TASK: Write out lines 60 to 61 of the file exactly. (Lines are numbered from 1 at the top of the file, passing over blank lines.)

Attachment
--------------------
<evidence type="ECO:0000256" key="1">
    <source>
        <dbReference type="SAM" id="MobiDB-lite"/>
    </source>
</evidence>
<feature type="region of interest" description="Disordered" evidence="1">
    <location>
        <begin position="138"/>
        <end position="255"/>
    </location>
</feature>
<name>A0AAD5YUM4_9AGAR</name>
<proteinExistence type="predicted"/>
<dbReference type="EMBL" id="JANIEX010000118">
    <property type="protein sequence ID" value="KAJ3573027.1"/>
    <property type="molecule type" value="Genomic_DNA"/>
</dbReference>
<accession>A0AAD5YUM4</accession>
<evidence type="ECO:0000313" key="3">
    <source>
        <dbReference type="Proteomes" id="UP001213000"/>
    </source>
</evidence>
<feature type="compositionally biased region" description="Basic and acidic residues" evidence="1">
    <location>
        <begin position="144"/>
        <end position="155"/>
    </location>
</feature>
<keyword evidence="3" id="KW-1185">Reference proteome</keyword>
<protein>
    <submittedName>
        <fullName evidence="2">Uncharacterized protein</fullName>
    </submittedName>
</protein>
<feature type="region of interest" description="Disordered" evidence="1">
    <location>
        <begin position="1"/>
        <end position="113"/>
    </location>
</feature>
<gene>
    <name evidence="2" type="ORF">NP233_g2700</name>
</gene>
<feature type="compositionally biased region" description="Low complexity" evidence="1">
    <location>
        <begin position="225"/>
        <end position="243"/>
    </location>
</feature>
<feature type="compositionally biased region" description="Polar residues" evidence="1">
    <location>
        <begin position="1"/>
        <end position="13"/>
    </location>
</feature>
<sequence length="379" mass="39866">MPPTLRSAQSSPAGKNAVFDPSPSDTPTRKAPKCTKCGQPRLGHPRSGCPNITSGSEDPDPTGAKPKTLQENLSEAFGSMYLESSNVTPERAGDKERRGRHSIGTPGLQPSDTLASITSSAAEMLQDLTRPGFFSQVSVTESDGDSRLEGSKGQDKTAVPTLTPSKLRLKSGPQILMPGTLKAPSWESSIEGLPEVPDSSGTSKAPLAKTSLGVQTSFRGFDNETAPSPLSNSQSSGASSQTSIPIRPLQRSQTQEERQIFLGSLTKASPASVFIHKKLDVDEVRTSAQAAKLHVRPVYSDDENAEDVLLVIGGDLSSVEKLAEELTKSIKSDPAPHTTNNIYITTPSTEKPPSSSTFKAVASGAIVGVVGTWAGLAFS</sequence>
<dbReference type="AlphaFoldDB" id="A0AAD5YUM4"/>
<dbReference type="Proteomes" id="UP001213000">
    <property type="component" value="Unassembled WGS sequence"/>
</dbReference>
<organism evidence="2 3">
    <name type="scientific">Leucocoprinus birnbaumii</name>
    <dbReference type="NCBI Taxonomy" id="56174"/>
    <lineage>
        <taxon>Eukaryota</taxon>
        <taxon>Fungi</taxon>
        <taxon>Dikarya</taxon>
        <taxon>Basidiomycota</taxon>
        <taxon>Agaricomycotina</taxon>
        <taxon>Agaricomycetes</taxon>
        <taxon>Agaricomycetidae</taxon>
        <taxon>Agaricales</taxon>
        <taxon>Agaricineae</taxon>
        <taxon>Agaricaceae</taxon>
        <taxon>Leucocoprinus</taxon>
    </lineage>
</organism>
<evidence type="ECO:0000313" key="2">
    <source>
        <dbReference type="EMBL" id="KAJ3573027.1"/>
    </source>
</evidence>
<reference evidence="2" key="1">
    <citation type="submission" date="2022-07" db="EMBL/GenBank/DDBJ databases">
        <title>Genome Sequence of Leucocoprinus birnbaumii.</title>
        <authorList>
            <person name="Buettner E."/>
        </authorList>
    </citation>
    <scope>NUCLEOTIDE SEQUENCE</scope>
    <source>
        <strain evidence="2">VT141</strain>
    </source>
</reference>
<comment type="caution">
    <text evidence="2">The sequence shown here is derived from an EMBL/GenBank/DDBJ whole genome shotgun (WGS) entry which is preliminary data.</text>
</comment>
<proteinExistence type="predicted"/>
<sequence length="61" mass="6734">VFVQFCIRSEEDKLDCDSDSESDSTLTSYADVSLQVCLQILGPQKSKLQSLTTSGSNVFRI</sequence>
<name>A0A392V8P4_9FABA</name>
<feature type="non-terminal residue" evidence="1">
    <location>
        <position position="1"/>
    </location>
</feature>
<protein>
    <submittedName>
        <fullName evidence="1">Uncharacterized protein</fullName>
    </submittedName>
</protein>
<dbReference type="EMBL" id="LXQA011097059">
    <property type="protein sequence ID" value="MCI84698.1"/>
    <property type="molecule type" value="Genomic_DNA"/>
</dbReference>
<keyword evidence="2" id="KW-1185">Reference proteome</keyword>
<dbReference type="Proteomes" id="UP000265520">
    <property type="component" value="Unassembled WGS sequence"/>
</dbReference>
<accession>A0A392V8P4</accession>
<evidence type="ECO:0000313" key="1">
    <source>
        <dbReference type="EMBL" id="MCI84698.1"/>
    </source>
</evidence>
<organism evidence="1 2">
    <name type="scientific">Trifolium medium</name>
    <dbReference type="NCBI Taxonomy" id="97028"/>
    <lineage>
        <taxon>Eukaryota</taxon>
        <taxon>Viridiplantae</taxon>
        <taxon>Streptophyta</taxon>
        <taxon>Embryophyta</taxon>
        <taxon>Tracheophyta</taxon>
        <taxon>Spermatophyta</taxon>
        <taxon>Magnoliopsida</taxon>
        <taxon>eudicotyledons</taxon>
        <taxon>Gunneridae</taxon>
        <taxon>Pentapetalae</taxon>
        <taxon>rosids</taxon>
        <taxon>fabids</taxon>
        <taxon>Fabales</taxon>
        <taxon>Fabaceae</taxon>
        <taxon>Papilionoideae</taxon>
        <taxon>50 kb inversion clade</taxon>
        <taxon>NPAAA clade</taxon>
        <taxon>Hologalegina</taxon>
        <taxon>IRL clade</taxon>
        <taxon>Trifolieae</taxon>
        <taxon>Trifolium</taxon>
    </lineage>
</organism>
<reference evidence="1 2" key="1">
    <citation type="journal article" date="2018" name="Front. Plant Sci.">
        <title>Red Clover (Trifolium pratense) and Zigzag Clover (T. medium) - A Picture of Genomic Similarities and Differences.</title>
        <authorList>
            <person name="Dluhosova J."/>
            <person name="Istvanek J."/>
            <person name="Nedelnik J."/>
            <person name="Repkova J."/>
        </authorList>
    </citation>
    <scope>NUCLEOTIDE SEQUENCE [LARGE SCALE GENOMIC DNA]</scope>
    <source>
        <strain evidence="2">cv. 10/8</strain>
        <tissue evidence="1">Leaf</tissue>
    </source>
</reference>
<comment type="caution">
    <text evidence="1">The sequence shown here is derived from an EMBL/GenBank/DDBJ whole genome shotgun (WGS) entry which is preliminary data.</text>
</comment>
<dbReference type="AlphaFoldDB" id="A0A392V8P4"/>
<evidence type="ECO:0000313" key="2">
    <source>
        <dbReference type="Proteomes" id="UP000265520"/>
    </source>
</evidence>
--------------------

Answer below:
    <property type="component" value="Unassembled WGS sequence"/>
</dbReference>